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Perhaps Mr. Kushner is just a person who had no idea what he was doing and wanted to improve his and his family’s finances. Still, there are many reasons to question whether he has talked with foreign officials with the proper disclosures, designed to ensure that those claiming to represent the interests of the United States aren’t hiding their own interests or those of foreign governments.
In pursuing his investigation into Russian tampering, Mr. Mueller appears to be doing something more: restoring the regulatory teeth to ensure that those engaging in American politics are doing what they publicly claim they are. If Mr. Mueller extends this effort to foreign policy, Mr. Kushner may be in real trouble.
Our supplicant Tea-Publican Congress will not investigate the Trump princeling Jared Kushner. It is up to the Special Counsel to drain the swamp of corruption.
UPDATE: In December 2016, Jared Kushner, a senior adviser to Donald Trump’s presidential transition, was busy helping shape the new administration. But Trump’s son-in-law also had another pressing concern: finding a wealthy investor to buy into a Manhattan commercial building owned by his family’s company that was facing down a $1.2 billion debt. Jared Kushner’s troubles include an impending $1.2 billion company debt:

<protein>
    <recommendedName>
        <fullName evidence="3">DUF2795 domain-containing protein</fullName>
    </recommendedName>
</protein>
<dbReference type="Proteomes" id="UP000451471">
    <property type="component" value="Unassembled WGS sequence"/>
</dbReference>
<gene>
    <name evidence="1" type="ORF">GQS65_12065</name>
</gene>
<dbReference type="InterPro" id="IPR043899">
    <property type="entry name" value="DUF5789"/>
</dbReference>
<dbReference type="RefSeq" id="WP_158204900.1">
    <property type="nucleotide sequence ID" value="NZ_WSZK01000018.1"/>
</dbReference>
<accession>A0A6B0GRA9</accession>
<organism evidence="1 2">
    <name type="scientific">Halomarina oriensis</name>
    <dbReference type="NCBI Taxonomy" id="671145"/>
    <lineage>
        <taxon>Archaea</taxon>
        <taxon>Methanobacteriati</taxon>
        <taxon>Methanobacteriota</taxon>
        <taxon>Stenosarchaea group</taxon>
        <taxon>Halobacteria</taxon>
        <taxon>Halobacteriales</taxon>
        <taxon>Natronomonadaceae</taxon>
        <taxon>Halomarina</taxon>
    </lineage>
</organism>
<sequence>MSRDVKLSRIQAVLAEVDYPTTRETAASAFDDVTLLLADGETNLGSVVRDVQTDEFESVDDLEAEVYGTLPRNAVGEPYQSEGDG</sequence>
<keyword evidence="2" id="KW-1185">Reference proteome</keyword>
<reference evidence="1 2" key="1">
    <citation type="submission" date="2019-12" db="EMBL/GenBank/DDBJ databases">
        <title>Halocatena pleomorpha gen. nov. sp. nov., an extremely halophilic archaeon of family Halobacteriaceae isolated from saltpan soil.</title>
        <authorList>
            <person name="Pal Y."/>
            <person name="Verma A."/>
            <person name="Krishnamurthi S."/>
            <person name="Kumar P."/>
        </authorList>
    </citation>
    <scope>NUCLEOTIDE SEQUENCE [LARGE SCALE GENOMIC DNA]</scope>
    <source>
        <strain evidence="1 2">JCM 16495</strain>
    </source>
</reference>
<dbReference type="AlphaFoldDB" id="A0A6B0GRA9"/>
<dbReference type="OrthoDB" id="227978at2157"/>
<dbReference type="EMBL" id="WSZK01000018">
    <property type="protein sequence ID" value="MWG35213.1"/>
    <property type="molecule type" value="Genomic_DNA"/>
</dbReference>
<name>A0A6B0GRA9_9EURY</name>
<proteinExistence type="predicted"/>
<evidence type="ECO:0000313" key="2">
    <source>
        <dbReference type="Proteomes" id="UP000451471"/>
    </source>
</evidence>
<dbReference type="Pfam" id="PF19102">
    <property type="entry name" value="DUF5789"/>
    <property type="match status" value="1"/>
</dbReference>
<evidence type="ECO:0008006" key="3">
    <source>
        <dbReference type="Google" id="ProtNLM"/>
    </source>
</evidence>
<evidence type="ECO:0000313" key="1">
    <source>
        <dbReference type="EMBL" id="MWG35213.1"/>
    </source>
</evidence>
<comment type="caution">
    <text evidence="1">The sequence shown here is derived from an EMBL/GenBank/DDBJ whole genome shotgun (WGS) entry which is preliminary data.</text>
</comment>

Meetings that Kushner had that month with a Chinese insurance company and a Russian banker — as well as the company’s efforts to get funding from a Qatari source — are coming under new scrutiny after The Washington Post revealed that foreign government officials viewed him as a figure who might be manipulated due to the family company’s financial needs and his lack of experience.
Kushner’s talks with foreign officials as the company continued searching for financial backing have raised questions. Foreign intercepts showed that four countries — the United Arab Emirates, China, Israel and Mexico — viewed Kushner as a White House official who might be easily influenced because of the debt, The Post reported this week.
Special counsel Robert S. Mueller III, who is examining whether there was collusion between Russia and the Trump campaign in the 2016 presidential election, has reviewed Kushner’s financial dealings, including the meeting with the Russian banker, The Post reported in June.